fifty things that are being killed by the internet.
3) Listening to an album all the way through
The single is one of the unlikely beneficiaries of the internet – a development which can be looked at in two ways. There's no longer any need to endure eight tracks of filler for a couple of decent tunes, but will "album albums" like Radiohead's Amnesiac get the widespread hearing they deserve?
When almost any fact, no matter how obscure, can be dug up within seconds through Google and Wikipedia, there is less value attached to the "mere" storage and retrieval of knowledge. What becomes important is how you use it – the internet age rewards creativity.
14) Dead time
When was the last time you spent an hour mulling the world out a window, or rereading a favourite book? The internet's draw on our attention is relentless and increasingly difficult to resist.
29) The mystery of foreign languages
Sites like Babelfish offer instant, good-enough translations of dozens of languages – but kill their beauty and rhythm.
30) Geographical knowledge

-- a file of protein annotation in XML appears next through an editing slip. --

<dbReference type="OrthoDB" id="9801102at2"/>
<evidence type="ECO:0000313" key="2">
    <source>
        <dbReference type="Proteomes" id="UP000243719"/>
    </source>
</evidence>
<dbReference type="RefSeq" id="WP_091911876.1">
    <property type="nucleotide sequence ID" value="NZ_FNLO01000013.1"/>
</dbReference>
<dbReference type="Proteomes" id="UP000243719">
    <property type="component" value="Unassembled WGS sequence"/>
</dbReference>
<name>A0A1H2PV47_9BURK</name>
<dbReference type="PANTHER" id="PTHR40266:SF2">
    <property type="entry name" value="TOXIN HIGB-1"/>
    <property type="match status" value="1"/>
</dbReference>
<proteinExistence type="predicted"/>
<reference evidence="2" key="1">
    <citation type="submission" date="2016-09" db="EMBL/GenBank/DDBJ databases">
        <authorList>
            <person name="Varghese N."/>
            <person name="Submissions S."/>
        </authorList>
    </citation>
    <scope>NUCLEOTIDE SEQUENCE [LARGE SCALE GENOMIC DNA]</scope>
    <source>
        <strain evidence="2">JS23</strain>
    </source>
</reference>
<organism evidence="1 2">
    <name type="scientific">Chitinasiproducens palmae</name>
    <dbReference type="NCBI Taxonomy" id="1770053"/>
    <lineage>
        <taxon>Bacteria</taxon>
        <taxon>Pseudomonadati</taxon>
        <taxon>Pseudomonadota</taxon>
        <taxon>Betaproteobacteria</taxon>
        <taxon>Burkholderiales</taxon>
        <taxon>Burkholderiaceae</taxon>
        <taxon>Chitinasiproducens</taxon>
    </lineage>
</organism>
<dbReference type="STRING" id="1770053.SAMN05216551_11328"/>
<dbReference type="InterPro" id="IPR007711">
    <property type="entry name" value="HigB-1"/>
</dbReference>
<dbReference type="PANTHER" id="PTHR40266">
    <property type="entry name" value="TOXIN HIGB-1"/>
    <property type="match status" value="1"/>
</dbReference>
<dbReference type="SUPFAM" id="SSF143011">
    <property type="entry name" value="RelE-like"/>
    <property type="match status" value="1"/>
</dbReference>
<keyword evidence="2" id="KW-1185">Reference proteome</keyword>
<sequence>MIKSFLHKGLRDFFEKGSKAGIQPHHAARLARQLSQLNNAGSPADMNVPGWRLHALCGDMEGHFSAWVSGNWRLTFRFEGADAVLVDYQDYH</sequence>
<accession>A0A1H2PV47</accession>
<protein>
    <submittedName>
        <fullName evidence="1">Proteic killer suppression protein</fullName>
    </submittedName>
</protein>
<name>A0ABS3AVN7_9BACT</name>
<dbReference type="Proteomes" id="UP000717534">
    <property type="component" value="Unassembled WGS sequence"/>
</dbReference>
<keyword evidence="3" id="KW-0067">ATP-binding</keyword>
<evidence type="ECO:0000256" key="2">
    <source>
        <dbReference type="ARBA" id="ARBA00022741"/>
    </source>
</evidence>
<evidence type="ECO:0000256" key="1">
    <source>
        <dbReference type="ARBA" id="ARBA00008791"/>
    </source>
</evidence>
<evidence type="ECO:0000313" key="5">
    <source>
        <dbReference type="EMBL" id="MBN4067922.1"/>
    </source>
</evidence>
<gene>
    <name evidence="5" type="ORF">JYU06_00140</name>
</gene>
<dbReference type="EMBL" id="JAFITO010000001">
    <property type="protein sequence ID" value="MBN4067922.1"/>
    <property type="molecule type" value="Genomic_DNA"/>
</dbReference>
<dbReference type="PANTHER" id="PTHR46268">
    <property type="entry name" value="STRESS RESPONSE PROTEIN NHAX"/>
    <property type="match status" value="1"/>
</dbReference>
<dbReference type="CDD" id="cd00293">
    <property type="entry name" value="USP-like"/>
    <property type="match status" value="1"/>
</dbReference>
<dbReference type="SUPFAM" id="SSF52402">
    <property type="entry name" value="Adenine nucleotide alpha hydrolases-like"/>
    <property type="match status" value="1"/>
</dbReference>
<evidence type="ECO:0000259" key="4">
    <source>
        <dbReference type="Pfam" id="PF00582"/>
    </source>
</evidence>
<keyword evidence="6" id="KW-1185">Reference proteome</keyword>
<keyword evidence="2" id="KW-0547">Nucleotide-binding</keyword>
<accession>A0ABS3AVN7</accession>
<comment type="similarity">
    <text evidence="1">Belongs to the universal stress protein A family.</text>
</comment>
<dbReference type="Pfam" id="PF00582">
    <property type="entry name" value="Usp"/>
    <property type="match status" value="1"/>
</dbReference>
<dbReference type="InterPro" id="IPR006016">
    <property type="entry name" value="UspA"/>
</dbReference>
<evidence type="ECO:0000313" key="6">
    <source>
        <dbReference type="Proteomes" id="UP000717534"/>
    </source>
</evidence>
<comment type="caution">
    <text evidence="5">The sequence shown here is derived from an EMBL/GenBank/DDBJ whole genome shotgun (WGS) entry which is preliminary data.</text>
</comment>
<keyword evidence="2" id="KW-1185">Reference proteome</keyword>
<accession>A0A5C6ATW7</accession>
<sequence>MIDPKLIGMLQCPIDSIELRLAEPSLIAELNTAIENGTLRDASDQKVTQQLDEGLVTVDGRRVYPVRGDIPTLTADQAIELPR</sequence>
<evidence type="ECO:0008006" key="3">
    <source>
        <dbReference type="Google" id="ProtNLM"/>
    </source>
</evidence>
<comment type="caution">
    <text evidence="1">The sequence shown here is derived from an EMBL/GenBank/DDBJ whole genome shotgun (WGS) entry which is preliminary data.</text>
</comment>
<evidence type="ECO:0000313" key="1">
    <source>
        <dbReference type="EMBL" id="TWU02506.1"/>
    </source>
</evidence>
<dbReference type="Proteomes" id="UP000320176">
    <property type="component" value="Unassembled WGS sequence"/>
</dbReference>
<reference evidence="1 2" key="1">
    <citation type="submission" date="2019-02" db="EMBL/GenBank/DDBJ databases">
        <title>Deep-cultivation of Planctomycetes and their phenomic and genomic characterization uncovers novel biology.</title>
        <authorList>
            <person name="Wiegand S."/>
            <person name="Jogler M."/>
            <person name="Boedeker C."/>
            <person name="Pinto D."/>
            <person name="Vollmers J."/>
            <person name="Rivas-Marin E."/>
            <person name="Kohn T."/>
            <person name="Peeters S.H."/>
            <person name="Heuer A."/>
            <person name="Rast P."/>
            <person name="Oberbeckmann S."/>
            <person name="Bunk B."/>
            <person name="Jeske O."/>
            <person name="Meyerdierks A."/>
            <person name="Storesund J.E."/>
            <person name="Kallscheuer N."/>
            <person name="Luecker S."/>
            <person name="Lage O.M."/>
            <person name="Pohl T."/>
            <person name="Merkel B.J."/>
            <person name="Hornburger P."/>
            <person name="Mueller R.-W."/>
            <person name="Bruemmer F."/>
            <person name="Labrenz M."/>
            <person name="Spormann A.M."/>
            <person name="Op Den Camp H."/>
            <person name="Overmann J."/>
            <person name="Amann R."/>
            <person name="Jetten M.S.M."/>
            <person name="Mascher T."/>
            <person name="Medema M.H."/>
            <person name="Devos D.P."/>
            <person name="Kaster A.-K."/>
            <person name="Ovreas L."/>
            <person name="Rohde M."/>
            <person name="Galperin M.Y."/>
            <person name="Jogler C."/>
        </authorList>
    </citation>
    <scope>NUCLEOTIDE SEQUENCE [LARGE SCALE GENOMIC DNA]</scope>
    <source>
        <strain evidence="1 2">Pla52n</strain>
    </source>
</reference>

With GPS systems spreading from cars to smartphones, knowing the way from A to B is a less prized skill. Just ask the London taxi drivers who spent years learning The Knowledge but are now undercut by minicabs.
We may attack governments for the spread of surveillance culture, but users of social media websites make more information about themselves available than Big Brother could ever hoped to obtain by covert means.
What with tabbing between Gmail, Twitter, Facebook and Google News, it's a wonder anyone gets their work done. A disturbing trend captured by the wonderful XKCD webcomic.
37) Personal reinvention
How can you forge a new identity at university when your Facebook is plastered with photos of the "old" you?
42) The nervous thrill of the reunion
You've spent the past five years tracking their weight-gain on Facebook, so meeting up with your first love doesn't pack the emotional punch it once did.